Finance Act 2021 Impact On Startup, & IT Enabled Services

It hasn’t been long since the word “Startup” has made an entry in the government’s legal dictionary, making its way to the Income Tax Ordinance 2001; through Finance Act 2017, however, our fellow citizens have been calling out their business as “Startup” for a very long time. 

To promote entrepreneurship and Startups, regulatory bodies such as the Federal Board of Revenue (FBR) and the Security and Exchange Commission of Pakistan (SECP), have worked out their ways. FBR, whose primary purpose is to promote compliance with tax and related laws in the country, has also provided a definition of Startups to highlight their separate role and importance in the economy and provide them tax-based incentives. 

On the other hand, SECP is continuously reforming its company registration processes to cater to the needs of a growing number of Startups looking forward to applying for registrations as a company. 

Recently, our government has passed the Budget and Finance Act 2021, amending many of the tax laws in Income Tax Ordinance 2001. 

For clarity of the reader, the Income Tax Ordinance 2001 is the set of underlying laws related to tax collection on the income of an individual or a business, updated each year through a Finance Act which the parliament passes. This year, substantial changes have been made through the Finance Act 2021, impacting Startups and the IT sector’s overall outlook. 

First, we need to look into the definition of a Startups as defined under the law in section 2 of Income Tax Ordinance at clause (62A) start-up, which states (i) a business of a resident individual, AOP or a company that commenced on or after the first day of July 2012 and the person is engaged in or intends to offer technology-driven products or services to any sector of the economy provided that the person is registered with and duly certified by the Pakistan Software Export Board (PSEB), and has a turnover of less than one hundred million in each of the last five tax years. Foreign Companies and Branches of Non-Residents are also Companies for tax purposes and are covered in the definition of start-up.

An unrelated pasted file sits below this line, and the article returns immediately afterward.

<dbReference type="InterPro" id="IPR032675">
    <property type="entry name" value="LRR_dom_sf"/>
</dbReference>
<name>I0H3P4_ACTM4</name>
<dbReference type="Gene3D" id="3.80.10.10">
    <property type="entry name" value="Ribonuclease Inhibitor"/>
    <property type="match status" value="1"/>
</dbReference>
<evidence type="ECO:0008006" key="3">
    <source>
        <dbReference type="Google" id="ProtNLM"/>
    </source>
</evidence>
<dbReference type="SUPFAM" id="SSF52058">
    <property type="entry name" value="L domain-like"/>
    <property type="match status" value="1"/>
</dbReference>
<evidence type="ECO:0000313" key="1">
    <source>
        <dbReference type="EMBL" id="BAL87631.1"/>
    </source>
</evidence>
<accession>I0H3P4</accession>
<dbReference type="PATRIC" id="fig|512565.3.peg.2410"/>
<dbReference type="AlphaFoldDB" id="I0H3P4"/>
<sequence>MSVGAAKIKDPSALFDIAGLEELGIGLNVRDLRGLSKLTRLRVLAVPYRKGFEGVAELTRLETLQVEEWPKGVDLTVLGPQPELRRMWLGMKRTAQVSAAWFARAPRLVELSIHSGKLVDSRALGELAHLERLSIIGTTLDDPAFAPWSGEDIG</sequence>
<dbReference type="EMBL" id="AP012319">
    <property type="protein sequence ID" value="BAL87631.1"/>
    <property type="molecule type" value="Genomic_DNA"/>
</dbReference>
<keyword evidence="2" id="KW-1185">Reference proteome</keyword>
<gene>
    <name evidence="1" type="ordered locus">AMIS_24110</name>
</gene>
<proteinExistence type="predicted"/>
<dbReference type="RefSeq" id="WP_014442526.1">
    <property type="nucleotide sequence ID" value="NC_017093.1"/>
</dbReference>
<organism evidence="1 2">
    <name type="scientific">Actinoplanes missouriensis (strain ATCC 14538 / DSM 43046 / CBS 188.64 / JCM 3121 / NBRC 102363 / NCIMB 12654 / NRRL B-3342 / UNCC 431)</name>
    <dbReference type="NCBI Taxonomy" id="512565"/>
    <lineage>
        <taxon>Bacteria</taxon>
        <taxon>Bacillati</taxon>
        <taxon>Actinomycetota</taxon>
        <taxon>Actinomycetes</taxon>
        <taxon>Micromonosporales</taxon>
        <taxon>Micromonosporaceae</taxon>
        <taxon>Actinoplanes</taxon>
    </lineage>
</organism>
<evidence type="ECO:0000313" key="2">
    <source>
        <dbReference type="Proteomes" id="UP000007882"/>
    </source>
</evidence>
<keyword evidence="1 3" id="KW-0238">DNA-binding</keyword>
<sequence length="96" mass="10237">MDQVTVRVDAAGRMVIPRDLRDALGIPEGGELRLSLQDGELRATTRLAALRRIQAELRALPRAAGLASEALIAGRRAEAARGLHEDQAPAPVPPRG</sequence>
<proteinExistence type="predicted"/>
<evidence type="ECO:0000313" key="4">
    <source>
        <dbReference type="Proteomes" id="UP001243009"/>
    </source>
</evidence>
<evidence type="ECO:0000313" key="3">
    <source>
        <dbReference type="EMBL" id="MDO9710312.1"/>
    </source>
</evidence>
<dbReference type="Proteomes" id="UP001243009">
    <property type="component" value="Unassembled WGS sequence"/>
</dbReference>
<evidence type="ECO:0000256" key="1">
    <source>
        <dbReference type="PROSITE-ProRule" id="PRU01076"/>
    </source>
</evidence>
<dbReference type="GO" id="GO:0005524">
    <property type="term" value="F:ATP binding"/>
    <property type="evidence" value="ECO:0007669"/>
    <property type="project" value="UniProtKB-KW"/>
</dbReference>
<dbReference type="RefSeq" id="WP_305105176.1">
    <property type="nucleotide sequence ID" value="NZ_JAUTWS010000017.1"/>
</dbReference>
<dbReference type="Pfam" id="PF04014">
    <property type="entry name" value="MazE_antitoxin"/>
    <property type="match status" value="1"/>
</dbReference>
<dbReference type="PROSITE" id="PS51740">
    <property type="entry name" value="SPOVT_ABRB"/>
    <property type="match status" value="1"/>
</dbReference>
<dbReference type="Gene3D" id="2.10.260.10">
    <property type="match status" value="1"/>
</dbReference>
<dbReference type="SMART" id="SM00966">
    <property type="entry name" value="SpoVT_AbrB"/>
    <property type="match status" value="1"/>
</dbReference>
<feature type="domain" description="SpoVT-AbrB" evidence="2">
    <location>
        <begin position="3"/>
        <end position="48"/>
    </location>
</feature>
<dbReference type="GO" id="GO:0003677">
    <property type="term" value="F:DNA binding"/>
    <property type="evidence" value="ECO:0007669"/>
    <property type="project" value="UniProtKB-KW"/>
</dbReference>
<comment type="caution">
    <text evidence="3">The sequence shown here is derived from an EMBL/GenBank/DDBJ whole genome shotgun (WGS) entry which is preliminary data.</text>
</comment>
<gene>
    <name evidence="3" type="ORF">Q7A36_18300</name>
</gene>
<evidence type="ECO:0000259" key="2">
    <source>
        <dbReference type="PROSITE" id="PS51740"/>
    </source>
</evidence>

This means our regulatory body only recognizes those businesses registered on or after the 1st day of July 2012 as Startups. These businesses also need to register with the Pakistan Software Export Board, which is another independent governmental body like FBR or SECP. 

Previously, if these conditions were met, a startup was given tax exemptions on total income but not after the Finance Act 2021 as some new requirements have been placed to claim tax benefits such as tax credit or tax exemptions. 

Following a general rule any person providing taxable services or carrying out business activities which are deriving Income needs to get itself registered in any one of the common legal forms, i.e. (1) as a sole proprietor (2) as an Association of Persons commonly known as a partnership (3) as a company from SECP. Also, Exemptions were available to all these forms of business registrations. 

However, through Finance Act 2021, a new section, “65F – A tax credit for certain persons,” has been added, which provides a tax credit for up to one hundred percent of the tax payable for the period and shall be available subject to fulfilment of the following new conditions. (a) return of income has been filed; (b) withholding tax statements for the relevant tax year have been filed in respect of those provisions of the Ordinance, where the person is a withholding agent; and (c) sales tax returns for the tax periods corresponding to the relevant tax year have been filed if the person is required to file a Sales Tax Return under any of the Federal or Provincial sales tax laws.